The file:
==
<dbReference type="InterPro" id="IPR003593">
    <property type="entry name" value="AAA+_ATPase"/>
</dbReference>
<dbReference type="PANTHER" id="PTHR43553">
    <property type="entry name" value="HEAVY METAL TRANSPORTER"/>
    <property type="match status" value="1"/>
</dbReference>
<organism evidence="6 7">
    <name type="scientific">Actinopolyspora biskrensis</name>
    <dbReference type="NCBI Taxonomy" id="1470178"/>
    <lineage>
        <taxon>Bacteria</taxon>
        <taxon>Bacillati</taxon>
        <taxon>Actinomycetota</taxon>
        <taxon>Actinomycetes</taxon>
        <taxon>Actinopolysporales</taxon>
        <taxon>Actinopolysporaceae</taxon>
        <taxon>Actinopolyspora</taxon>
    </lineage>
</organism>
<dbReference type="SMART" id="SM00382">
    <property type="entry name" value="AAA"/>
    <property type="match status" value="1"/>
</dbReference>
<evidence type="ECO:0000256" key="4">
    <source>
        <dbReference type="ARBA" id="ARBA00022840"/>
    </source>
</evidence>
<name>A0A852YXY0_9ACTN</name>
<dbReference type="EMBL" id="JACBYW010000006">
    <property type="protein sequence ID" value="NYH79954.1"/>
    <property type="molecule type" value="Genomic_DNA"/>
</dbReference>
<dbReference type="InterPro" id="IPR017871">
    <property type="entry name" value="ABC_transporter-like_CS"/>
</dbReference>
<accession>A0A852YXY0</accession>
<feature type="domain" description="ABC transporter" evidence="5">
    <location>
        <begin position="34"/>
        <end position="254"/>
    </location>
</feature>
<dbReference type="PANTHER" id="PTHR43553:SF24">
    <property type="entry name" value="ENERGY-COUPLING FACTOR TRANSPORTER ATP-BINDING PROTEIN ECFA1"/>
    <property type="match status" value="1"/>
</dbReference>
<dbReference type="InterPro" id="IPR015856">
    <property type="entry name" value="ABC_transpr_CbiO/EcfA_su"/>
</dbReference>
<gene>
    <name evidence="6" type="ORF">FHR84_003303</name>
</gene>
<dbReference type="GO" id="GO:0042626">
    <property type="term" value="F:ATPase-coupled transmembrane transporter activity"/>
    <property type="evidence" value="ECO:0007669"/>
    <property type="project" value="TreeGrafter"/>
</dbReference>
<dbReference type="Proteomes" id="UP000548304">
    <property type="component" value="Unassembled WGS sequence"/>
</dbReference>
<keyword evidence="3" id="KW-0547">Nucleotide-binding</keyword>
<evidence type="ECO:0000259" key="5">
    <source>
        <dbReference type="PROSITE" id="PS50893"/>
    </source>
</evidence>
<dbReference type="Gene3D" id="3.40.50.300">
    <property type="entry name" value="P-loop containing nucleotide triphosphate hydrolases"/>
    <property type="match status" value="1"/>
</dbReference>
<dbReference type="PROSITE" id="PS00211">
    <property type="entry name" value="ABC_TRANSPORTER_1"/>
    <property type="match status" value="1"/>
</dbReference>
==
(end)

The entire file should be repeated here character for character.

<dbReference type="InterPro" id="IPR003593">
    <property type="entry name" value="AAA+_ATPase"/>
</dbReference>
<dbReference type="PANTHER" id="PTHR43553">
    <property type="entry name" value="HEAVY METAL TRANSPORTER"/>
    <property type="match status" value="1"/>
</dbReference>
<organism evidence="6 7">
    <name type="scientific">Actinopolyspora biskrensis</name>
    <dbReference type="NCBI Taxonomy" id="1470178"/>
    <lineage>
        <taxon>Bacteria</taxon>
        <taxon>Bacillati</taxon>
        <taxon>Actinomycetota</taxon>
        <taxon>Actinomycetes</taxon>
        <taxon>Actinopolysporales</taxon>
        <taxon>Actinopolysporaceae</taxon>
        <taxon>Actinopolyspora</taxon>
    </lineage>
</organism>
<dbReference type="SMART" id="SM00382">
    <property type="entry name" value="AAA"/>
    <property type="match status" value="1"/>
</dbReference>
<evidence type="ECO:0000256" key="4">
    <source>
        <dbReference type="ARBA" id="ARBA00022840"/>
    </source>
</evidence>
<name>A0A852YXY0_9ACTN</name>
<dbReference type="EMBL" id="JACBYW010000006">
    <property type="protein sequence ID" value="NYH79954.1"/>
    <property type="molecule type" value="Genomic_DNA"/>
</dbReference>
<dbReference type="InterPro" id="IPR017871">
    <property type="entry name" value="ABC_transporter-like_CS"/>
</dbReference>
<accession>A0A852YXY0</accession>
<feature type="domain" description="ABC transporter" evidence="5">
    <location>
        <begin position="34"/>
        <end position="254"/>
    </location>
</feature>
<dbReference type="PANTHER" id="PTHR43553:SF24">
    <property type="entry name" value="ENERGY-COUPLING FACTOR TRANSPORTER ATP-BINDING PROTEIN ECFA1"/>
    <property type="match status" value="1"/>
</dbReference>
<dbReference type="InterPro" id="IPR015856">
    <property type="entry name" value="ABC_transpr_CbiO/EcfA_su"/>
</dbReference>
<gene>
    <name evidence="6" type="ORF">FHR84_003303</name>
</gene>
<dbReference type="GO" id="GO:0042626">
    <property type="term" value="F:ATPase-coupled transmembrane transporter activity"/>
    <property type="evidence" value="ECO:0007669"/>
    <property type="project" value="TreeGrafter"/>
</dbReference>
<dbReference type="Proteomes" id="UP000548304">
    <property type="component" value="Unassembled WGS sequence"/>
</dbReference>
<keyword evidence="3" id="KW-0547">Nucleotide-binding</keyword>
<evidence type="ECO:0000259" key="5">
    <source>
        <dbReference type="PROSITE" id="PS50893"/>
    </source>
</evidence>
<dbReference type="Gene3D" id="3.40.50.300">
    <property type="entry name" value="P-loop containing nucleotide triphosphate hydrolases"/>
    <property type="match status" value="1"/>
</dbReference>
<dbReference type="PROSITE" id="PS00211">
    <property type="entry name" value="ABC_TRANSPORTER_1"/>
    <property type="match status" value="1"/>
</dbReference>